Understanding The Changing Cost Of Flowers!
By Barbara P.G. Williams, Co-owner of Belak Flowers
Often, customers have difficulty understanding the fluctuation in flower costs, especially during major floral holidays. The reason for any inflation in flower costs varies from holiday to holiday season.
Immediately after the Christmas season, rose growers worldwide, from Holland to the United States to Chile to Canada, cut back their rose bushes to force their growth and schedule the bloom time to coincide with the Valentine’s Day shipping schedule. This results in considerable lost income for all rose growers for the month of January. To recoup these loses they increase the wholesale price of roses for the Valentine holiday. Necessity and opportunity dictate this cycle which means that retail florists, as well as the consumer, are affected by the increase.
In December, flower shipments compete with passengers’ luggage for space in airplane cargo holds. Because all travelers’ luggage is given priority, boxes of cut flowers are often “bumped” to make room. Although the growers are paying customers too, holiday travelers’ baggage and gifts are more important. Consequently, the flowers that are imported into the United States pay dearly for the space.
Although Easter is not as significant a flower holiday as it was 30 years ago, it is still a major travel holiday. In years past, every woman wore a corsage to church and most families had Easter dinner at home with a spring centerpiece on their table. It is customary for many churches to order lilies, tulips and hyacinths to adorn the sanctuary; thus flowers continue to play an important part in the Easter celebration.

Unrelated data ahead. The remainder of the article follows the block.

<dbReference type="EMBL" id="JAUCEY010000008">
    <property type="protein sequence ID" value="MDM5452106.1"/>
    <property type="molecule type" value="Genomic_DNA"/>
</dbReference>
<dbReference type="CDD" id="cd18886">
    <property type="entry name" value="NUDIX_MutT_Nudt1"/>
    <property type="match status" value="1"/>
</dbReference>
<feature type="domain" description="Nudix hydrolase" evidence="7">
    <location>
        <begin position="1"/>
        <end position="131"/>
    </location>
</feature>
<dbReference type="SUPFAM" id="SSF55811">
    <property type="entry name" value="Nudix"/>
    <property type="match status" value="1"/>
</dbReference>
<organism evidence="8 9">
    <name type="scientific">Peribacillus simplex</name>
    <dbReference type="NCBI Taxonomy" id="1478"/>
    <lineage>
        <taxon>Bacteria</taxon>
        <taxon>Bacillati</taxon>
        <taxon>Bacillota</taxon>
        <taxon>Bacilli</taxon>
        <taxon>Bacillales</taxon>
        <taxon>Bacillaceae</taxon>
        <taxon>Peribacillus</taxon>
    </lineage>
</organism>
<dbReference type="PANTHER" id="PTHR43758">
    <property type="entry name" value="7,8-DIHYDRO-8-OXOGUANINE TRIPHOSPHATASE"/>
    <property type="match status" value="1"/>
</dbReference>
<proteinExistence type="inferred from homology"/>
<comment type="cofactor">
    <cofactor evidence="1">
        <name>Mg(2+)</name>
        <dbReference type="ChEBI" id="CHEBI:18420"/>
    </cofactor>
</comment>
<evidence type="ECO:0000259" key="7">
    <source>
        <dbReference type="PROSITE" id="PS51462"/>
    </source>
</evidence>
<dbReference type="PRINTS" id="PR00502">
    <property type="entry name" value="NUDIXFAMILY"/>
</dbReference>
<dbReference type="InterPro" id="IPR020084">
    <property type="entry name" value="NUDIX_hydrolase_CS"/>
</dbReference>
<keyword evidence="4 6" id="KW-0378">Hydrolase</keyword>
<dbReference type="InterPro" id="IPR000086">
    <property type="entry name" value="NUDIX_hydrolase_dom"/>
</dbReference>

Mother’s Day is a unique holiday. Because everyone has a mother, mother-in-law, wife, grandmother or person to whom they give flowers, it is a major holiday in the floral industry. It is almost exclusively about supply and demand. As with Valentine’s Day, the bloom time of each flower variety needs to be carefully scheduled so that it can be harvested in anticipation of that one week! A significant factor in the cost of Mother’s Day flowers is labor. It is one week during which more overtime hours are worked than for any other holiday. For the sixteen years that John and I have owned Belak Flowers, it is
not unusual for us and our designers to work until 2 to 3 a.m. on the Friday night prior to Mother’s Day Saturday.
The month of May is a popular month for proms and continues to be a choice month for weddings. These occasions and celebrations add to the increased need for specialty flowers during a month when activity in the floral industry is at its height. Supply and demand dictates the cost of each stem!
Worldwide disasters sometimes affect the availability of certain flower varieties. An unexpected disruption in the air travel industry eventually filters down to the floral industry. The aftermath of a volcano erupting in Iceland several years ago delayed flights from Europe, and especially Holland, for more weeks than anyone could have predicted. A royal wedding or a dignitary’s funeral ceremony can seriously limit the availability of flowers, particularly white roses. An unseasonable cold snap in South America can freeze acres and miles of flowers overnight, and several rainy seasons in California have made even less expensive flowers more difficult to obtain.
Flower shops are a unique retail combination of perishable inventory paired with competent, talented floral designers. It takes both to create beautiful floral designs ~ the delicate dance of both components being in perfect rhythm is often taken for granted.
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